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                do they have previous IOT experience?

                So many companies with long and storied histories suck ass at security. “Experience” might just mean “Oh, hey, we know we can leave gaping security holes and the market will let us get away with it”.

                The thing to always remember is that a culture of competent and thorough engineering is nearly always going to trump buzzword “experience”.

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                  This is 100% correct. It was even true when INFOSEC was invented as the founders started as teams of smart people just carefully thinking about security effects on each aspect of the lifecycle. A small, almost-fringe number of people doing that caused emergence of high-assurance security. They also reused anything proven to help subgoals as engineers do.

                  I’m obviously not expecting Ikea to repeat that. However, just right culture and time/effort invested could lead engineers to Google their ass off, read INFOSEC books/articles, and talk to people in field. They’d then apply what they could within their constraints. Many IT people do this, esp in smaller firms. Hell, they have to do that for everything since they can’t afford specialists. Works pretty well, too, for most I meet.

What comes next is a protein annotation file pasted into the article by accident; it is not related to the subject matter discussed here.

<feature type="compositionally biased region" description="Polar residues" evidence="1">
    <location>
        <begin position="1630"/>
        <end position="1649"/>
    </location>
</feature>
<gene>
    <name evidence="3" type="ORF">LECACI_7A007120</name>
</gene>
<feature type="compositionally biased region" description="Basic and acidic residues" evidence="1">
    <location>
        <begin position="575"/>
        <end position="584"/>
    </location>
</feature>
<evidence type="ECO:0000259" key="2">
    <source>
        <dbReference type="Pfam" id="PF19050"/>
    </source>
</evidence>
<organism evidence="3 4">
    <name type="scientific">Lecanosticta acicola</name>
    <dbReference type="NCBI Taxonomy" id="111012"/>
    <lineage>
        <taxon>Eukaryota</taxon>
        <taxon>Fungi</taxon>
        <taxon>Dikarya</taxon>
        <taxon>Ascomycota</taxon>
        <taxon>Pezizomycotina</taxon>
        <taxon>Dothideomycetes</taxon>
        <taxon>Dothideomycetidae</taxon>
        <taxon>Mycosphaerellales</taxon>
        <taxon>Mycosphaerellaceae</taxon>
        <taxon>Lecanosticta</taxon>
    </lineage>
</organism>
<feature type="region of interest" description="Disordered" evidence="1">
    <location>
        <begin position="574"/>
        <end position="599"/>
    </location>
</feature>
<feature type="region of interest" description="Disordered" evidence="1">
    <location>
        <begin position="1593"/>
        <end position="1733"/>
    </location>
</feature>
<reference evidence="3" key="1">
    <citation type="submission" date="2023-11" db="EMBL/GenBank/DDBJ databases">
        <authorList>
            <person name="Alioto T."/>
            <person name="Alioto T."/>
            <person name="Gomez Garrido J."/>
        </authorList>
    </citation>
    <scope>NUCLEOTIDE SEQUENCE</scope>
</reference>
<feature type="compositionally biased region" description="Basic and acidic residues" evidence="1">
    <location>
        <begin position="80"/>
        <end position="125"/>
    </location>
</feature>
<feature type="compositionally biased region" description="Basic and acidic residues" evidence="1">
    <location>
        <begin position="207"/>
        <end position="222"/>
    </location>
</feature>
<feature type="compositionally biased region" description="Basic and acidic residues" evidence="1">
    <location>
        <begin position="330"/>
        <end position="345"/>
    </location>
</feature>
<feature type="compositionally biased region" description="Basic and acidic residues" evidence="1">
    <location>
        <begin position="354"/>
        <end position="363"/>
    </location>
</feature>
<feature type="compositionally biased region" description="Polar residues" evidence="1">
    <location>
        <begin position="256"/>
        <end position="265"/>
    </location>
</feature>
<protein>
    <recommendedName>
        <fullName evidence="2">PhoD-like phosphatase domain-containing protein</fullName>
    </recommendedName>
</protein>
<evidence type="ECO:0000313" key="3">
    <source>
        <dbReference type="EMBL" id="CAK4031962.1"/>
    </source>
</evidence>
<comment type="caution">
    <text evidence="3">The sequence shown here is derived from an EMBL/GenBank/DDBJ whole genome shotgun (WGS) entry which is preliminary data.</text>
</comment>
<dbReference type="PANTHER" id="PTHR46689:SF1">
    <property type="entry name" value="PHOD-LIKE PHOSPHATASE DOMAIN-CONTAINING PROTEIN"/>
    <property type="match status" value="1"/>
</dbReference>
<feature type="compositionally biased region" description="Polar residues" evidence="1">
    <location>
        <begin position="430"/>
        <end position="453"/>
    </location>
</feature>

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                  i am a bit sceptical about the idea of IOT needing to be “in a company’s dna” for them to do a good job of it. getting things right is very much in ikea’s dna; i’d trust them to hire the right people to make that happen.

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                  What sort of reputation does IKEA have with respect to software?